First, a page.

Table Results of applying supervision procedure Number of decisions in respect to specific Main variants of decisions, by variant, as % of total number of decisions results of effectuating supervi sion procedure 1998 1999 2001 Initiation of bankruptcy proceed 59.3 60.4 66.7 73.2 79.ings Imposition of external admini 21.8 17.9 13.9 13.2 10.stration Termination of proceedings due to approval of amicable settle 4.7 6.3 5.1 4.2 1.ment Termination of proceedings 8.5 9.3 9.8 5.8 3.Refusal to deem debtor to be 4.2 4.0 3.4 3.1 2.bankrupt Other 1.5 2.2 1.0 0.6 2.Total number of decisions made during effectuation of supervi 3200 5938 7156 8412 sion procedures The results of applying the procedure of external administration ap pear to be rather controversial. During the period of 1998–2002, every year the procedures of external administration were imposed on 1000– 1200 debtor enterprises (Table 9). Until 2002, the practice of resorting to amicable settlements was gradually becoming more common, but simultaneously the specific weight of the decisions concerning the ini tiation of bankruptcy proceedings was also growing.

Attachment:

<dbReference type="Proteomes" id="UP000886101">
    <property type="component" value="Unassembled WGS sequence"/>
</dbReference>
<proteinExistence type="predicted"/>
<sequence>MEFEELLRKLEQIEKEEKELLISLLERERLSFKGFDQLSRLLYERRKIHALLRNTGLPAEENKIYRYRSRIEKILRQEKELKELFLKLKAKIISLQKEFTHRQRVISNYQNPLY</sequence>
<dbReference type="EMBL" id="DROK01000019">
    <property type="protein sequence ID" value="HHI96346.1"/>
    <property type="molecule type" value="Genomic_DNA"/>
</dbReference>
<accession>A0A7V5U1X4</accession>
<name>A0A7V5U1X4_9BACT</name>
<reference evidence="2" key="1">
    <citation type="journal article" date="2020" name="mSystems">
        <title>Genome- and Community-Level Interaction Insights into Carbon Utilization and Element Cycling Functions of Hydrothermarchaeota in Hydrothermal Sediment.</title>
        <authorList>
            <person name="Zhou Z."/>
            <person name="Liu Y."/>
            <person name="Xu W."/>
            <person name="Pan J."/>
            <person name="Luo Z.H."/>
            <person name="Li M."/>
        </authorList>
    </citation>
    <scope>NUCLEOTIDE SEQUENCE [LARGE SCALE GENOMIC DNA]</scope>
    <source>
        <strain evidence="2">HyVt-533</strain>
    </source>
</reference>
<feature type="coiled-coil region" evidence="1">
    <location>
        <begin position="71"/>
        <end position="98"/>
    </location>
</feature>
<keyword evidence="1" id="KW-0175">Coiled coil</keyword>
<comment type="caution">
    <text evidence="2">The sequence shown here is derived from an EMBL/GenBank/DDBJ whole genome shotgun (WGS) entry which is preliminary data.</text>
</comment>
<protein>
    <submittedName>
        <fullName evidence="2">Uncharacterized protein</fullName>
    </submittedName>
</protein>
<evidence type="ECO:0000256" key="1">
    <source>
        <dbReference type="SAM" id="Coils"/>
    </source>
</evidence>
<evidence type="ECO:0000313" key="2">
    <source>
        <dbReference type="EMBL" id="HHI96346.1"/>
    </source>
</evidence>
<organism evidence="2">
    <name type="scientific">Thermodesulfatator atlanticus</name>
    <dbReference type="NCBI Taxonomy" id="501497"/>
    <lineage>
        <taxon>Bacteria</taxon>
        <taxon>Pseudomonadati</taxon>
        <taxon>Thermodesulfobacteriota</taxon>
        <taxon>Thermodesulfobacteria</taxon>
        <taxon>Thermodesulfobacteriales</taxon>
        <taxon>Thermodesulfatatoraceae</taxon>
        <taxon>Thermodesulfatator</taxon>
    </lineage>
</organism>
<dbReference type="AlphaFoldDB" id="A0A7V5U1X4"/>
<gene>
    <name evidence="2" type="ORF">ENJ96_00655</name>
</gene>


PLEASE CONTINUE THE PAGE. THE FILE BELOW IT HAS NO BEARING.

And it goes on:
In 2002, rather noticeable negative developments occurred in the effectuation of the procedure of external administration: resulting from such procedures, no more than 10% of enterprises “came out of bank ruptcy” (in 2001 – about 20%), more than 30% – remained under this reorganization procedure due to its prolongation, while 60% transited into the liquidation phase (whereas in 2001 – less than 50%). Not counting the decisions to the effect of extending external administra tion, then the “regidity” of this procedure (in terms of making the deci sions concerning a debtor’s liquidation) becomes approximately the same as in the case of observation. This is an evidence of a very low efficiency of the procedure of external administration in terms of reor ganizing and reforming a debtor’s business.
Table Results of applying the procedure of external administration Number of decisions in respect to specific Main variants of decisions, by re variant, as % of total number of decisions sults of effectuating external ad ministration procedure 1998 1999 2000 2001 Initiation of bankruptcy proceedings 48.8 33.7 42.5 48.3 58.Period of external administration ex 15.3 30.7 24.1 21.3 21.tended by 6 months Period of external administration ex 15.6 16.3 14.8 10.8 9.tended by more than 6 months Termination of proceedings due to 6.6 12.9 13.9 16.9 7.approval of amicable settlement Termination of proceedings due to 9.9 4.3 2.3 2.7 1.restored solvency Termination of proceedings 3.8 2.0 2.4 0.0 1.Total number of decisions made dur ing effectuation of external admini 695 1523 2135 1922 stration In 2002, within the framework of bankruptcy proceedings, only 0.3% of bankruptcy cases were closed by way of an amicable settlement.